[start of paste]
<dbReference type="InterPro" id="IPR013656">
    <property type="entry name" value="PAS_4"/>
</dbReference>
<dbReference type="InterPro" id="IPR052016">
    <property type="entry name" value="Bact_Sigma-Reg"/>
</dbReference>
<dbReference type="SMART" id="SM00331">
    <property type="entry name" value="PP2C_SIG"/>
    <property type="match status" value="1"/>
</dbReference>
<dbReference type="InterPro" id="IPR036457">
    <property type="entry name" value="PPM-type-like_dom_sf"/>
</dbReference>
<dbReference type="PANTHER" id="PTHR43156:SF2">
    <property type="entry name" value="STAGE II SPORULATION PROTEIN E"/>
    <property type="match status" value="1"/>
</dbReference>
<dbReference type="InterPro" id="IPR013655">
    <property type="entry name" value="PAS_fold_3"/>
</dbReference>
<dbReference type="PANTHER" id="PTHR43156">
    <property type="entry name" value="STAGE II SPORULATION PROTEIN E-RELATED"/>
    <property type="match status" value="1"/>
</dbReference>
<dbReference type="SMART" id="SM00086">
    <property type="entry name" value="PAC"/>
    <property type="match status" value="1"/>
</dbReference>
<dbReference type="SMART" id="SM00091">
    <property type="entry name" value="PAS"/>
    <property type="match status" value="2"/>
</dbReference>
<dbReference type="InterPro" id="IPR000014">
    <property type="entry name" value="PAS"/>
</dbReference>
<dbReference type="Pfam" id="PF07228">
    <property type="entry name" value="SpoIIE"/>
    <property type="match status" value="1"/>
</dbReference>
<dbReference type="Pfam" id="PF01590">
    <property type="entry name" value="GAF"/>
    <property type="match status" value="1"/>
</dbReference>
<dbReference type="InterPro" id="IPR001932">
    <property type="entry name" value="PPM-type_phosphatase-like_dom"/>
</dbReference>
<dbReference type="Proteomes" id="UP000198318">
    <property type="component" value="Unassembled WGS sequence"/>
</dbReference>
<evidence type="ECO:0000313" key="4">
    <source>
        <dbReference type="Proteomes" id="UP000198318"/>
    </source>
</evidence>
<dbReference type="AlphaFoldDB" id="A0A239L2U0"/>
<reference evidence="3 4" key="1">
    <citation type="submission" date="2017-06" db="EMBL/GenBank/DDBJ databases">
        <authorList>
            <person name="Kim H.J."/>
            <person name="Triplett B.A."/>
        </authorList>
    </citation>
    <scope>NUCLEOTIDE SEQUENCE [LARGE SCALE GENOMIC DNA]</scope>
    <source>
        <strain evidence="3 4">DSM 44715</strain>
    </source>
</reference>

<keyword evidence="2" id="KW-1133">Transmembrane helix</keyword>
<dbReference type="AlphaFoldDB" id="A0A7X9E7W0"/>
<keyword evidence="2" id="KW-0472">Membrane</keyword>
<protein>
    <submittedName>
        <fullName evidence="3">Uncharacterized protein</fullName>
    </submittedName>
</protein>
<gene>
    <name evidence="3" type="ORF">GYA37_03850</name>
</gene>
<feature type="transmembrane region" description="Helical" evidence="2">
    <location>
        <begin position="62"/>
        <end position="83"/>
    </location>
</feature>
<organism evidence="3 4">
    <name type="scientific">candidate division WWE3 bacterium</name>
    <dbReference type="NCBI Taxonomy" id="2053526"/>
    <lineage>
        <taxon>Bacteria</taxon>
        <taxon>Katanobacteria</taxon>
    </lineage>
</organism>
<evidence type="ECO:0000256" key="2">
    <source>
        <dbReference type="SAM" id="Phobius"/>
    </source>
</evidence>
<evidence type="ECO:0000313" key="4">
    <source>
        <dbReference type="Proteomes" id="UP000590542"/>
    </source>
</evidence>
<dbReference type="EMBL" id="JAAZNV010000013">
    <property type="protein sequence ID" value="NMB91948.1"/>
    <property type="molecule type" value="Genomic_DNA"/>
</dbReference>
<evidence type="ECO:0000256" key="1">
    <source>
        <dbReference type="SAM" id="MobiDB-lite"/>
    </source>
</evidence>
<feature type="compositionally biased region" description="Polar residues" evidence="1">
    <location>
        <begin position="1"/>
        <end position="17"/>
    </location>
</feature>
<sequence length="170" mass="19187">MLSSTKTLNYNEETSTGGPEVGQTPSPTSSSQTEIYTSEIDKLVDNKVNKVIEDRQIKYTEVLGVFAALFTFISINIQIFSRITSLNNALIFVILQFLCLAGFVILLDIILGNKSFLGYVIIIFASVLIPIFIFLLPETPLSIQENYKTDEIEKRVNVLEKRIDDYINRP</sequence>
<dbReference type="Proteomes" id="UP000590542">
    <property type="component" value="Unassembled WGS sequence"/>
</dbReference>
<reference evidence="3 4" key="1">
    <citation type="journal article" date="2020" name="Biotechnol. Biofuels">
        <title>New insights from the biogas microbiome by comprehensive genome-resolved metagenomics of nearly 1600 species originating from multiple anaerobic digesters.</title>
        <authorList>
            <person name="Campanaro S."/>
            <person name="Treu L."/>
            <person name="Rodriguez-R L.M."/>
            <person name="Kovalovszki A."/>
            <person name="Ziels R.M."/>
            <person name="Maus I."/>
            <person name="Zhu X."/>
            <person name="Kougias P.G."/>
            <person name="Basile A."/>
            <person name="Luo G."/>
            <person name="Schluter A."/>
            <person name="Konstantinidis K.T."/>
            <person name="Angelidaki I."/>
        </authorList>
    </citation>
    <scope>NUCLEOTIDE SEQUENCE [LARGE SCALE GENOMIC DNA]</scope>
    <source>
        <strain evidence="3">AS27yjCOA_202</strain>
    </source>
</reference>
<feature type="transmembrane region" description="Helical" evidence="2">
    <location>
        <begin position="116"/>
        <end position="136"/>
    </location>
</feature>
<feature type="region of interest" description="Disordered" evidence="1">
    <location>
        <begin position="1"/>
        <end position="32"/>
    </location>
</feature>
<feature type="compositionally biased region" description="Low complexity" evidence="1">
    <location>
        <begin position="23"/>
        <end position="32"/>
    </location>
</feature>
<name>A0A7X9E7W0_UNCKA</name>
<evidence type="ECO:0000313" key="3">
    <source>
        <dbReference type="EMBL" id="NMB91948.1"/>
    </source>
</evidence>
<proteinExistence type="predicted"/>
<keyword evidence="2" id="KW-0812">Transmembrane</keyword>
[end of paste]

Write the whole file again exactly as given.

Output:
<dbReference type="InterPro" id="IPR013656">
    <property type="entry name" value="PAS_4"/>
</dbReference>
<dbReference type="InterPro" id="IPR052016">
    <property type="entry name" value="Bact_Sigma-Reg"/>
</dbReference>
<dbReference type="SMART" id="SM00331">
    <property type="entry name" value="PP2C_SIG"/>
    <property type="match status" value="1"/>
</dbReference>
<dbReference type="InterPro" id="IPR036457">
    <property type="entry name" value="PPM-type-like_dom_sf"/>
</dbReference>
<dbReference type="PANTHER" id="PTHR43156:SF2">
    <property type="entry name" value="STAGE II SPORULATION PROTEIN E"/>
    <property type="match status" value="1"/>
</dbReference>
<dbReference type="InterPro" id="IPR013655">
    <property type="entry name" value="PAS_fold_3"/>
</dbReference>
<dbReference type="PANTHER" id="PTHR43156">
    <property type="entry name" value="STAGE II SPORULATION PROTEIN E-RELATED"/>
    <property type="match status" value="1"/>
</dbReference>
<dbReference type="SMART" id="SM00086">
    <property type="entry name" value="PAC"/>
    <property type="match status" value="1"/>
</dbReference>
<dbReference type="SMART" id="SM00091">
    <property type="entry name" value="PAS"/>
    <property type="match status" value="2"/>
</dbReference>
<dbReference type="InterPro" id="IPR000014">
    <property type="entry name" value="PAS"/>
</dbReference>
<dbReference type="Pfam" id="PF07228">
    <property type="entry name" value="SpoIIE"/>
    <property type="match status" value="1"/>
</dbReference>
<dbReference type="Pfam" id="PF01590">
    <property type="entry name" value="GAF"/>
    <property type="match status" value="1"/>
</dbReference>
<dbReference type="InterPro" id="IPR001932">
    <property type="entry name" value="PPM-type_phosphatase-like_dom"/>
</dbReference>
<dbReference type="Proteomes" id="UP000198318">
    <property type="component" value="Unassembled WGS sequence"/>
</dbReference>
<evidence type="ECO:0000313" key="4">
    <source>
        <dbReference type="Proteomes" id="UP000198318"/>
    </source>
</evidence>
<dbReference type="AlphaFoldDB" id="A0A239L2U0"/>
<reference evidence="3 4" key="1">
    <citation type="submission" date="2017-06" db="EMBL/GenBank/DDBJ databases">
        <authorList>
            <person name="Kim H.J."/>
            <person name="Triplett B.A."/>
        </authorList>
    </citation>
    <scope>NUCLEOTIDE SEQUENCE [LARGE SCALE GENOMIC DNA]</scope>
    <source>
        <strain evidence="3 4">DSM 44715</strain>
    </source>
</reference>

<keyword evidence="2" id="KW-1133">Transmembrane helix</keyword>
<dbReference type="AlphaFoldDB" id="A0A7X9E7W0"/>
<keyword evidence="2" id="KW-0472">Membrane</keyword>
<protein>
    <submittedName>
        <fullName evidence="3">Uncharacterized protein</fullName>
    </submittedName>
</protein>
<gene>
    <name evidence="3" type="ORF">GYA37_03850</name>
</gene>
<feature type="transmembrane region" description="Helical" evidence="2">
    <location>
        <begin position="62"/>
        <end position="83"/>
    </location>
</feature>
<organism evidence="3 4">
    <name type="scientific">candidate division WWE3 bacterium</name>
    <dbReference type="NCBI Taxonomy" id="2053526"/>
    <lineage>
        <taxon>Bacteria</taxon>
        <taxon>Katanobacteria</taxon>
    </lineage>
</organism>
<evidence type="ECO:0000256" key="2">
    <source>
        <dbReference type="SAM" id="Phobius"/>
    </source>
</evidence>
<evidence type="ECO:0000313" key="4">
    <source>
        <dbReference type="Proteomes" id="UP000590542"/>
    </source>
</evidence>
<dbReference type="EMBL" id="JAAZNV010000013">
    <property type="protein sequence ID" value="NMB91948.1"/>
    <property type="molecule type" value="Genomic_DNA"/>
</dbReference>
<evidence type="ECO:0000256" key="1">
    <source>
        <dbReference type="SAM" id="MobiDB-lite"/>
    </source>
</evidence>
<feature type="compositionally biased region" description="Polar residues" evidence="1">
    <location>
        <begin position="1"/>
        <end position="17"/>
    </location>
</feature>
<sequence length="170" mass="19187">MLSSTKTLNYNEETSTGGPEVGQTPSPTSSSQTEIYTSEIDKLVDNKVNKVIEDRQIKYTEVLGVFAALFTFISINIQIFSRITSLNNALIFVILQFLCLAGFVILLDIILGNKSFLGYVIIIFASVLIPIFIFLLPETPLSIQENYKTDEIEKRVNVLEKRIDDYINRP</sequence>
<dbReference type="Proteomes" id="UP000590542">
    <property type="component" value="Unassembled WGS sequence"/>
</dbReference>
<reference evidence="3 4" key="1">
    <citation type="journal article" date="2020" name="Biotechnol. Biofuels">
        <title>New insights from the biogas microbiome by comprehensive genome-resolved metagenomics of nearly 1600 species originating from multiple anaerobic digesters.</title>
        <authorList>
            <person name="Campanaro S."/>
            <person name="Treu L."/>
            <person name="Rodriguez-R L.M."/>
            <person name="Kovalovszki A."/>
            <person name="Ziels R.M."/>
            <person name="Maus I."/>
            <person name="Zhu X."/>
            <person name="Kougias P.G."/>
            <person name="Basile A."/>
            <person name="Luo G."/>
            <person name="Schluter A."/>
            <person name="Konstantinidis K.T."/>
            <person name="Angelidaki I."/>
        </authorList>
    </citation>
    <scope>NUCLEOTIDE SEQUENCE [LARGE SCALE GENOMIC DNA]</scope>
    <source>
        <strain evidence="3">AS27yjCOA_202</strain>
    </source>
</reference>
<feature type="transmembrane region" description="Helical" evidence="2">
    <location>
        <begin position="116"/>
        <end position="136"/>
    </location>
</feature>
<feature type="region of interest" description="Disordered" evidence="1">
    <location>
        <begin position="1"/>
        <end position="32"/>
    </location>
</feature>
<feature type="compositionally biased region" description="Low complexity" evidence="1">
    <location>
        <begin position="23"/>
        <end position="32"/>
    </location>
</feature>
<name>A0A7X9E7W0_UNCKA</name>
<evidence type="ECO:0000313" key="3">
    <source>
        <dbReference type="EMBL" id="NMB91948.1"/>
    </source>
</evidence>
<proteinExistence type="predicted"/>
<keyword evidence="2" id="KW-0812">Transmembrane</keyword>